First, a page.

SHAFAQNA – Greek left-wing leader Alexis Tsipras on Monday agreed to team up with a right-wing party to form a new hardline, anti-bailout government determined to face down international lenders and end nearly five years of tough economic measures.
The decisive victory by Tsipras’ Syriza in Sunday’s snap election reignites fears of new financial troubles in the country that set off the regional crisis in 2009. It is also the first time a member of the 19-nation euro zone will be led by parties rejecting German-backed austerity.
“There are two important messages in these elections: The first is that we need to create more growth and jobs. This is what the electorate of an important country is telling us,” said Italian Economy Minister Pier Carlo Padoan. “The second is that we need to find an equilibrium between financial sustainability, growth and jobs.”
Tsipras’ success is also likely to empower Europe’s fringe parties, including other anti-austerity movements across the region’s economically-depressed south. The trouncing of conservative Prime Minister Antonis Samaras represents a defeat of Europe’s middle-ground political guard, which has dallied on a growth-versus-budget discipline debate for five years while voters suffered.
Within hours of victory on a campaign of “Hope is coming!”, the 40-year-old Tsipras sealed a coalition deal with the small Independent Greeks party which also opposes Greece‘s EU/IMF aid programme.
“Greece leaves behind catastrophic austerity, it leaves behind fear and authoritarianism, it leaves behind five years of humiliation and suffering,” Tsipras, pumping his fist in the air, told thousands of cheering supporters in Athens on Sunday.
Syriza won 149 seats in the 300-seat parliament, leaving it just two seats short of an outright majority and in need of a coalition partner. The Independent Greeks won 13 seats.
The alliance is an unusual one between parties on the opposite end of the political spectrum brought together by a mutual hatred of the 240-billion-euro bailout programme keeping Greece afloat at the price of budget cuts.
The Independent Greeks and Syriza are at odds on many social issues such as illegal immigration, raising the prospect of tensions within a coalition united by its opposition to the international bailout.
An alliance between the two sides would suggest a hardline stance against Greece’s creditors, who have dismissed Tsipras’s demands for a debt writeoff and insisted the country stay on the path of reforms and austerity to get its finances back on track.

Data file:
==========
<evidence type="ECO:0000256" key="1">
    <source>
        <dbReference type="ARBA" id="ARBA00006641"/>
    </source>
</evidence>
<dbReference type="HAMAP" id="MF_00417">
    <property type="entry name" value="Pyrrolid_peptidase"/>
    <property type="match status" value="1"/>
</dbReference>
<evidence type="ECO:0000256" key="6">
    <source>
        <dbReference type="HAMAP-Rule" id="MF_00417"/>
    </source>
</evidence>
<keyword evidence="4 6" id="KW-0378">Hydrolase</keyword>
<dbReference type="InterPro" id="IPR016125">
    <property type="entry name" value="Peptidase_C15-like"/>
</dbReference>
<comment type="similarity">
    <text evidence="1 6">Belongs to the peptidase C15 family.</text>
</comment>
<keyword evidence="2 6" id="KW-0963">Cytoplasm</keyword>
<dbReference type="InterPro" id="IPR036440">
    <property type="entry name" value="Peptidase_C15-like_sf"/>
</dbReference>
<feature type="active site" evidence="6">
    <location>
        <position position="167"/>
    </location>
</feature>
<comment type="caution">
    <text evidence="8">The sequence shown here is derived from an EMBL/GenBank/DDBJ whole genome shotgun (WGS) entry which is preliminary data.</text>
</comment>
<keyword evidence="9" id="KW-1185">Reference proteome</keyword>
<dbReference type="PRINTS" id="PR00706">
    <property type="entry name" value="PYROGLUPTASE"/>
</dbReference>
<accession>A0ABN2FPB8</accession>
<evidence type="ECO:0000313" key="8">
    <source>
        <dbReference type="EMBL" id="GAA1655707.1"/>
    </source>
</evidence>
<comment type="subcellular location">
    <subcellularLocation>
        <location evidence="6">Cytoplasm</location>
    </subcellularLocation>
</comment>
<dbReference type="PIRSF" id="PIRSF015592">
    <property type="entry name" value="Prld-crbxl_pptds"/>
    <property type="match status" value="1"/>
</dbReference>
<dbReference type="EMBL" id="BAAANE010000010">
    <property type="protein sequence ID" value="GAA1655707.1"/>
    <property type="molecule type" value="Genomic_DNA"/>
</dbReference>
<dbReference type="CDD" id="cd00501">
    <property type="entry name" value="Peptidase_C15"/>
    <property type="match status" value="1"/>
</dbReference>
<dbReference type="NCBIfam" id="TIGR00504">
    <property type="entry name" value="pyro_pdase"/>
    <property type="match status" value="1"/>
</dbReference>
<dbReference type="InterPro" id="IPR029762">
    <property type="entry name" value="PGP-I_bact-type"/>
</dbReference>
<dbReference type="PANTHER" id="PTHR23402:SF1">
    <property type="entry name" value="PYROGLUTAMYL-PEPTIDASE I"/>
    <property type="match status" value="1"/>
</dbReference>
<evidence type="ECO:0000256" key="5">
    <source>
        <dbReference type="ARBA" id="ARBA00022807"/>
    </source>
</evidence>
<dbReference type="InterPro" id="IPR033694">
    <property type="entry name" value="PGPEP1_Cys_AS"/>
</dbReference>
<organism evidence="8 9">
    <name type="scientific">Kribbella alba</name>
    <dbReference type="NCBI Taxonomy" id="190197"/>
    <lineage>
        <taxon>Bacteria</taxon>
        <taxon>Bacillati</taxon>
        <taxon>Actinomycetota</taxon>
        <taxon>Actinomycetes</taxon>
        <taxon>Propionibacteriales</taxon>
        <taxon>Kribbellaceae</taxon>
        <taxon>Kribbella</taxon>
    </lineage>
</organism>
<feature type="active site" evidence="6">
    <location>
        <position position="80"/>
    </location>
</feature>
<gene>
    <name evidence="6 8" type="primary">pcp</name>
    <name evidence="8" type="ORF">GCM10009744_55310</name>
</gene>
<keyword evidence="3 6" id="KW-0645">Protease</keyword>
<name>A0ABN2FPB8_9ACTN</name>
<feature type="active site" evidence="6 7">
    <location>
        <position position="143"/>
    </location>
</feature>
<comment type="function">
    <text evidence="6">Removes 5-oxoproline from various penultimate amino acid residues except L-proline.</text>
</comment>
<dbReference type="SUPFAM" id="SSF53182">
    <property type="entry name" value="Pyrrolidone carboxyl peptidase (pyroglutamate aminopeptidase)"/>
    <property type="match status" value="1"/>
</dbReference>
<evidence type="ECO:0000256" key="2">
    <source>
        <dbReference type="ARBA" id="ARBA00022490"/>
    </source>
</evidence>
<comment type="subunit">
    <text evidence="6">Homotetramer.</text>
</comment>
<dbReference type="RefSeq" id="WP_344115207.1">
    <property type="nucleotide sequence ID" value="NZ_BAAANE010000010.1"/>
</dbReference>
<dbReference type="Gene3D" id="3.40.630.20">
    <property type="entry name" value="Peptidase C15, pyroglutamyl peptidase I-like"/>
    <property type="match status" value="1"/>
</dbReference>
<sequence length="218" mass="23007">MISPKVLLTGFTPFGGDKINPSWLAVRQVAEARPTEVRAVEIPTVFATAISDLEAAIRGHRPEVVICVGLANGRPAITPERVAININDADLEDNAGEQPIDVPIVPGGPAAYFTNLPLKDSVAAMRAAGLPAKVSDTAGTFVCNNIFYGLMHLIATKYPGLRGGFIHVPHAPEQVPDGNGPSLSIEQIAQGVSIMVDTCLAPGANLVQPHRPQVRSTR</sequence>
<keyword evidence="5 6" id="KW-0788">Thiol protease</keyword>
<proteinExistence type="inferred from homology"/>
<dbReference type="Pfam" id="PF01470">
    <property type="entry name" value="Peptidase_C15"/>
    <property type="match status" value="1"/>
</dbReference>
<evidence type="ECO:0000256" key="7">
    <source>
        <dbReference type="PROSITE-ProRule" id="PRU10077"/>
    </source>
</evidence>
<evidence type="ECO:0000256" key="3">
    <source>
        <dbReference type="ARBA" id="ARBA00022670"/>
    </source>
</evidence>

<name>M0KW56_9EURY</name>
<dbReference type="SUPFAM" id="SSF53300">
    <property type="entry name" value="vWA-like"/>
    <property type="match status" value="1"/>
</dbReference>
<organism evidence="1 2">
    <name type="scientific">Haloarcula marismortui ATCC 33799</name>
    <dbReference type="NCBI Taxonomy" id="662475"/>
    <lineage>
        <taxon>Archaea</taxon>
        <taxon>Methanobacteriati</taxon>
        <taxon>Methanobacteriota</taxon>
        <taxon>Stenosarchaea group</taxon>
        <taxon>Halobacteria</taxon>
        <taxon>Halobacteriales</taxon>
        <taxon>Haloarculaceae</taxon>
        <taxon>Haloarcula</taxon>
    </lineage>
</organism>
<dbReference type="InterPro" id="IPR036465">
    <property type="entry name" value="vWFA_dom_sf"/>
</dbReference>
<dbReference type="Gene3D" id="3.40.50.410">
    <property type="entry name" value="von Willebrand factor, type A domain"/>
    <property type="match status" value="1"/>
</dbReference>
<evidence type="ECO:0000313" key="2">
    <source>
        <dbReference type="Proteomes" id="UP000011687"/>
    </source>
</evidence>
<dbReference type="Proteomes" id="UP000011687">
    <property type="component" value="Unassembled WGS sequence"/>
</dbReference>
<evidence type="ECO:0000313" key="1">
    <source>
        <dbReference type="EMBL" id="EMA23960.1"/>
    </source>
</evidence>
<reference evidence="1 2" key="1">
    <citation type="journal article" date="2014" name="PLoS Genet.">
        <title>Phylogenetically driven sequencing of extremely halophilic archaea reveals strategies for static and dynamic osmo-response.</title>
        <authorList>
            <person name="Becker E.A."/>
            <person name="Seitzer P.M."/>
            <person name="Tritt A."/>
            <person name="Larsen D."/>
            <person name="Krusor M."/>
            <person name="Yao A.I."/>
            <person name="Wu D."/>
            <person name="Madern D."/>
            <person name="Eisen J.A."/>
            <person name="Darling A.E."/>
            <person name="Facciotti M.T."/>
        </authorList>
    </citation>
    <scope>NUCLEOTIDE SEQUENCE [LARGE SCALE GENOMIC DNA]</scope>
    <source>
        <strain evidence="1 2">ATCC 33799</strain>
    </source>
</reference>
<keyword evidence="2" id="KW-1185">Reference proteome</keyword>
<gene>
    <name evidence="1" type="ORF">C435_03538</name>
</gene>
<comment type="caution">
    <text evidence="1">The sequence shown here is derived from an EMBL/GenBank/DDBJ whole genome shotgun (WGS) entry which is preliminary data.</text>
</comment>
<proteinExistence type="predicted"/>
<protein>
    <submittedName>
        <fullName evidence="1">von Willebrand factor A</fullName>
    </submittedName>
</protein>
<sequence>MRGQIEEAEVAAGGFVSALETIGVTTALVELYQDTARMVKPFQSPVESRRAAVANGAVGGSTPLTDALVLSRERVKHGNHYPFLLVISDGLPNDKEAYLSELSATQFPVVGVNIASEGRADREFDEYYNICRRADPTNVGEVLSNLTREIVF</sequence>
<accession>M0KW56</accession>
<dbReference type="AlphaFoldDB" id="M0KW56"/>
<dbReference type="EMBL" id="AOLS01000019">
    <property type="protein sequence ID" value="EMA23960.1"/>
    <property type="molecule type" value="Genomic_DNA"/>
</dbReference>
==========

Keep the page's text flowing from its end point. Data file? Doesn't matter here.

“At first sight this looks like a very strange marriage, but both parties share a strong opposition to austerity,” said Diego Iscaro, an analyst at IHS Global Insight.
Tsipras is expected to meet President Karolos Papoulias at 1530 local time (1330 GMT) to assume the mandate to form a government and be sworn in as prime minister at 1600 on Monday. He is expected to announce his cabinet on Tuesday.
Economist Yanis Varoufakis, an outspoken crusader against austerity and a prolific blogger, was expected to become finance minister, according to senior party officials.
The Greeks had voted “to put an end to a self-reinforcing crisis that produces indignity in Greece and feeds Europe’s darkest forces,” he wrote on his blog.
Reaction from financial markets to Syriza’s victory was largely muted, with the euro recovering from a tumble to an 11-year low against the dollar on initial results. Greek stocks fell 1.5 percent while 10-year bond yields rose.
In a sign of the changes already being ushered in, Tsipras will meet Greece’s Archbishop Ieronymos on Monday to say he plans to take a non-religious oath rather than being sworn in over a Bible as per tradition, Syriza’s spokesman said.
For the first time in more than 40 years, neither the New Democracy party of Samaras nor the centre-left PASOK, the two forces that had dominated Greek politics since the fall of a military junta in 1974, will be in power, beaten by a party that has until recently always been at the fringe.
Tsipras also intends to talk to the heads of two other parties, the centrist To Potami and the communist KKE, after being sworn in to seek their support even if they do not join the coalition.
Together with last week’s decision by the ECB to pump billions of euros into the euro zone’s flagging economy despite objections from Germany, Syriza’s victory marks a turning point in the long euro zone crisis.
It signals a move away from the budgetary rigour championed by Germany as the accepted approach to dealing with troubled economies, though it is unclear the extent to which Syriza will be able to wring concessions and aid from creditors.
But after the euphoria of election night, hailed by flag-waving crowds in Athens, Tsipras faces daunting challenges and can expect strong resistance to his demands for a debt writeoff from Germany in particular.
Hours after Syriza’s victory, ECB Executive Board member Benoit Coeure said that Greece had to pay its debts and warned Tsipras to play by the “European rules of the game”.
“There is no room for unilateral action in Europe, that doesn’t exclude a discussion, for example, on the rescheduling of this debt,” Coeure told Europe 1 radio.
With Greece unable to tap the markets because of sky-high borrowing costs and facing about 10 billion euros of debt payments this summer, Tsipras may find himself with limited room to fight creditors.
During campaigning, Tsipras promised to immediately end the huge budget cuts and heavy tax rises that have help send unemployment to over 25 percent and pushed millions into poverty. But the new prime minister will also need a deal to unlock more than 7 billion euros (5.24 billion pounds) of outstanding aid to make debt payments in the summer.
(Additional reporting by Angeliki Koutantou, Lefteris Papadimas and George Georgiopoulos, Writing by James Mackenzie and Deepa Babington; editing by Anna